Moyes revels in latest coup
At Goodison Park
Everton will not win the Premier League title - but the way they swept aside Manchester United after inflicting similar punishment on Chelsea confirms they are intent on having a decisive say in its destination.
As David Moyes basked in his latest coup, a deserved victory after Everton proved too strong for the champions, he may just have allowed himself to think that a resurgent season could yet yield an unlikely reward.
Everton's hope of finishing in the top four still remains the longest of shots, but their upturn in form since the end of last year means they stand only six points behind Liverpool in fifth place and five behind Tottenham in sixth.
And as Sir Alex Ferguson's champions went the same way as Premier League leaders Chelsea in Everton's last home league game, Moyes will feel a tinge of regret that their season started so slowly and resulted in this game of catch-up.
Everton drew level through Diniyar Bilyaletdinov almost immediately after Dimitar Berbatov's opener. Photo: Getty
Everton's recent league record against United was worse than miserable - so the raucous scenes of celebration that rocked Goodison Park at the final whistle were understandable.
There were no smiles for Sir Alex Ferguson, who was grim-faced and left with nowhere to go other than accept and admit United were beaten by the better side. It was a damaging day, an opportunity to turn up the pressure a notch on Chelsea wasted.
And it was a prime example of just how vital Wayne Rooney is to United. Rooney was well-shackled, a couple of moments of danger apart, by John Heitinga and Sylvain Distin and the reduction in his influence had a startling effect on United.
In previous visits to the club he worshipped as a boy and where he shaped his reputation, Rooney has been fuelled by the animosity rolling off the terraces - occasionally over-fuelled by it.
If not exactly kissing and making up, there has been a softening of feeling in recent times and the only abuse Rooney suffered on Saturday was mostly of the "boo-hiss" pantomime variety. Everton's fans were even forgetting to jeer towards the end.
Rooney did a lengthy interview with Everton's own television channel a few weeks ago, while Moyes spoke in glowing and conciliatory terms on Friday about Goodison Park's one-time golden boy.
Could this have had an effect on Rooney, as well as the obvious after-effects of his blockbusting efforts in the Champions League against AC Milan in the San Siro?
Whatever the reasons, and he cannot be expected to hit world-class standards every week, Rooney was not quite himself at Everton and his old team took advantage.
United may point to their exertions in midweek, but that would be harsh on Everton, who ruthlessly exploited the fact that Father Time is now surely tapping Gary Neville on the shoulder.
Everton have looked a terrific side in the last few months, barring aberrations against Birmingham City in the FA Cup and at Liverpool in the league, as they have outclassed Manchester City and beaten Chelsea and United at Goodison Park.
It was almost all too much for chairman Bill Kenwright, who deserted his seat as Everton held a narrow 2-1 lead, but returned relaxed when they added a third in the dying seconds.
Kenwright was surely suffering from an attack of nerves as opposed to a lack of faith because this was a performance in keeping with most of Everton's recent efforts.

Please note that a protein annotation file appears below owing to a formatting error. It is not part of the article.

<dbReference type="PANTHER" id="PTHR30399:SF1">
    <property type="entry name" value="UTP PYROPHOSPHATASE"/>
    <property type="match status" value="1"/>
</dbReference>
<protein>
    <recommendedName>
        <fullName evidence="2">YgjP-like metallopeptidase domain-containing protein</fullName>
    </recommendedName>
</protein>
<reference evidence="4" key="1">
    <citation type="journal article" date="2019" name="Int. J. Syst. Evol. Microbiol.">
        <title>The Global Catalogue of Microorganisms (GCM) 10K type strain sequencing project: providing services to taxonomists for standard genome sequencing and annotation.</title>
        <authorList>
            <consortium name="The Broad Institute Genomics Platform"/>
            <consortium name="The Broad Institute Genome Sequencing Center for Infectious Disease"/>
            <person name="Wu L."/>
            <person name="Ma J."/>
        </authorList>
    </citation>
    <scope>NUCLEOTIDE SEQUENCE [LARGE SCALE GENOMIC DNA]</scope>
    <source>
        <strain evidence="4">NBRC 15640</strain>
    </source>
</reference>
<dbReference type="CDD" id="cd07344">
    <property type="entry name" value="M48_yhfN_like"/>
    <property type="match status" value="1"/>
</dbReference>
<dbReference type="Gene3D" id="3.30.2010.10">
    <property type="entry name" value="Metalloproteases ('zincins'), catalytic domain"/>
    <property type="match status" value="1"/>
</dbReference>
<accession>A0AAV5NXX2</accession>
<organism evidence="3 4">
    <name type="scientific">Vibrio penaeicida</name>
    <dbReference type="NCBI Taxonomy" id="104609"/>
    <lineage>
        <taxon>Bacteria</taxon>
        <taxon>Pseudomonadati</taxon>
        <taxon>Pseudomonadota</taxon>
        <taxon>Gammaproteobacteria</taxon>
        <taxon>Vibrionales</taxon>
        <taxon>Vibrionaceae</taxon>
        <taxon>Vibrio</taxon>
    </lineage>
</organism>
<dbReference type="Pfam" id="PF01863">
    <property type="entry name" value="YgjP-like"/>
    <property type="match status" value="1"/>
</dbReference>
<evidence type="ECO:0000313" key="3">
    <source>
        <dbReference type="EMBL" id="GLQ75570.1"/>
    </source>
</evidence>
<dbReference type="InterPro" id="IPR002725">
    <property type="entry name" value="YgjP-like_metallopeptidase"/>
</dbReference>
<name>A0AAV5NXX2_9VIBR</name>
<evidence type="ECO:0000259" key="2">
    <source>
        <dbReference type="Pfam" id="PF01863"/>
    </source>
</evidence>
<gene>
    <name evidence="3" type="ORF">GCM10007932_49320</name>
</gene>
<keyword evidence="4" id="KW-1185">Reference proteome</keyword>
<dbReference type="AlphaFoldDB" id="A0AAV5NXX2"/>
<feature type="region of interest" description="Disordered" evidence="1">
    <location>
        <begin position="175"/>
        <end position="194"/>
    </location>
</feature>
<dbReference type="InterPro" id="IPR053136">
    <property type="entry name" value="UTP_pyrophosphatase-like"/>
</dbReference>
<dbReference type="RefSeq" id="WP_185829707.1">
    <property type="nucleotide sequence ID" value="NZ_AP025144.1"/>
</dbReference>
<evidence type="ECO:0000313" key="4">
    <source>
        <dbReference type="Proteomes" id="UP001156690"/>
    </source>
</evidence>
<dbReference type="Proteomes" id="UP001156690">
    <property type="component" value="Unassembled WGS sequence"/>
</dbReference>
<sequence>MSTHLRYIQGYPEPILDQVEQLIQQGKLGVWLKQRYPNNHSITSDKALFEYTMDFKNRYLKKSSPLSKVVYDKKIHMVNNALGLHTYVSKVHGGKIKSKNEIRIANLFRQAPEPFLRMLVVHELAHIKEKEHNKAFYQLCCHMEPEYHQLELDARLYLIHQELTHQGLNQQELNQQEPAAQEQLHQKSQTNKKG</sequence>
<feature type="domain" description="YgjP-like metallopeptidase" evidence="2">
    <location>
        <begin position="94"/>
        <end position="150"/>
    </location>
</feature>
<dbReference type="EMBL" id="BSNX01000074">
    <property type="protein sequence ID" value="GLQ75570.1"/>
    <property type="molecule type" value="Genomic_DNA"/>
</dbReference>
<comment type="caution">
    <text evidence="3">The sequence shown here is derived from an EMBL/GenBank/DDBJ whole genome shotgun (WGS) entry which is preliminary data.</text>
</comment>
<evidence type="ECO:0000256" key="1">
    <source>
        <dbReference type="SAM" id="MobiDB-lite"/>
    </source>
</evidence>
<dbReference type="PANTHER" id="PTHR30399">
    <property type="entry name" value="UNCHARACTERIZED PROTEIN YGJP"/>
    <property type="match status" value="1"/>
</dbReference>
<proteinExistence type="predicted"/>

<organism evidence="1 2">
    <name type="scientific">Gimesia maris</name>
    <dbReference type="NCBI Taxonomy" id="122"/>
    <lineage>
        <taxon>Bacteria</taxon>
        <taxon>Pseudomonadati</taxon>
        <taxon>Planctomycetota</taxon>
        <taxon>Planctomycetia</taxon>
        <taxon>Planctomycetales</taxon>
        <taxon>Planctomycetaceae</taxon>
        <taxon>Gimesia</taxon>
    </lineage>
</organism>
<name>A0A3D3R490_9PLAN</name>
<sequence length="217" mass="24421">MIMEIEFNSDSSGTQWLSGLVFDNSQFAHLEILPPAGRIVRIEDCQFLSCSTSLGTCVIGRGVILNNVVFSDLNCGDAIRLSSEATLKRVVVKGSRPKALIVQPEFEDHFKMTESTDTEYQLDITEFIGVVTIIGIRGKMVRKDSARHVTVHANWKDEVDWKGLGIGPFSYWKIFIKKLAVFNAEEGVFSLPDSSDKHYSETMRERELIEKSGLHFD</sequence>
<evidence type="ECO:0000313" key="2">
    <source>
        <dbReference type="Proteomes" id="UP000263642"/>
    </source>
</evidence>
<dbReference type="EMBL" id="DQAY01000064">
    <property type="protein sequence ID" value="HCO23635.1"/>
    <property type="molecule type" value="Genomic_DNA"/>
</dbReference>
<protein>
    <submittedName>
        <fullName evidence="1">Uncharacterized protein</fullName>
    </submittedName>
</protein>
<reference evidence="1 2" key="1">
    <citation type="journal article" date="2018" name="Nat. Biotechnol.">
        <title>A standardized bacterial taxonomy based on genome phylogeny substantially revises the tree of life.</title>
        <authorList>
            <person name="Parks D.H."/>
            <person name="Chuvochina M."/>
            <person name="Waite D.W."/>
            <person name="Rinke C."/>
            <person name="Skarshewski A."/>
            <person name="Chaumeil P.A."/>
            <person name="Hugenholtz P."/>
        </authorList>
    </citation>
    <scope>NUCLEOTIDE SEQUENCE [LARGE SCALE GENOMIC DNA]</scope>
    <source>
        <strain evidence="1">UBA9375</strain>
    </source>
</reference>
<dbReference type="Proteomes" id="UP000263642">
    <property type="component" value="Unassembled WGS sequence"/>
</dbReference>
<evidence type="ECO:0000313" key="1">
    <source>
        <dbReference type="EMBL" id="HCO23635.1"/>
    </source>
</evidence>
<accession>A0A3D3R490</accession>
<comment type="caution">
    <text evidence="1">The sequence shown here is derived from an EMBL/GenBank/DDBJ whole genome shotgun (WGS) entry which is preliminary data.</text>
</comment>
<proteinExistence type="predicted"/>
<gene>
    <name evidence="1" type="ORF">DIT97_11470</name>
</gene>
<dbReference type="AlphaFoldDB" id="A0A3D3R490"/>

As he resumed his seat, Goodison Park was almost literally shaking. It was at moments like this you get why so many Everton fans are reluctant to leave the old place. The atmosphere will not be recreated at any other Everton home - and it is a problem Liverpool will also have when they eventually leave Anfield.
To beat Chelsea and Manchester United in successive home games is achievement enough, but to do it having fallen behind in both matches adds to the lustre. And it was also earned without key midfield duo Tim Cahill and Marouane Fellaini.
Moyes was, by his own standards, beaming after watching Everton show the confidence to take United on with a passing game and reap the rewards. Leon Osman was the game's outstanding performer while the intelligence of players such as Landon Donovan - a superb signing - Steven Pienaar and Mikel Arteta gave them an elegance as well as their trademark resilience and character.
When Dimitar Berbatov put United ahead, it did not look like service would be disrupted. It was not the case as Diniyar Bilyaletdinov ripped an equaliser past Edwin van der Sar.
Everton then gave at least as good as they got before Moyes introduced two young talents making their way in the game - and in the mood to settle this one.
Gosling added to his winner against Liverpool in the FA Cup last season by putting Everton ahead, but the crowing glory was a magnificent surge and finish by Jack Rodwell to conclude the formalities.
Both of Everton's young substitutes were on the scoresheet against United. Photo: AP
Rodwell is a work in progress, as proved by his poor cameo in the Europa League against Sporting Lisbon, but in a moment he showed why the word is United want to make him a £20m-plus summer recruit.
Everton will fight to keep him, aided and abetted by the fact that unlike when Rooney left, they do not need the money. And it would not pay Rodwell to quit Everton too soon. He will benefit from continuing his tutelage under Moyes, not as a bench-warmer at United.
Rooney could have left Everton and played in most teams in Europe. Rodwell is nowhere near that stature yet, but the raw materials are there to work with. This is a debate for another day.
Everton deserved the joy that swept around Goodison - along with optimism that they may still force themselves into a position to cash in on the unpredictability of this Premier League season.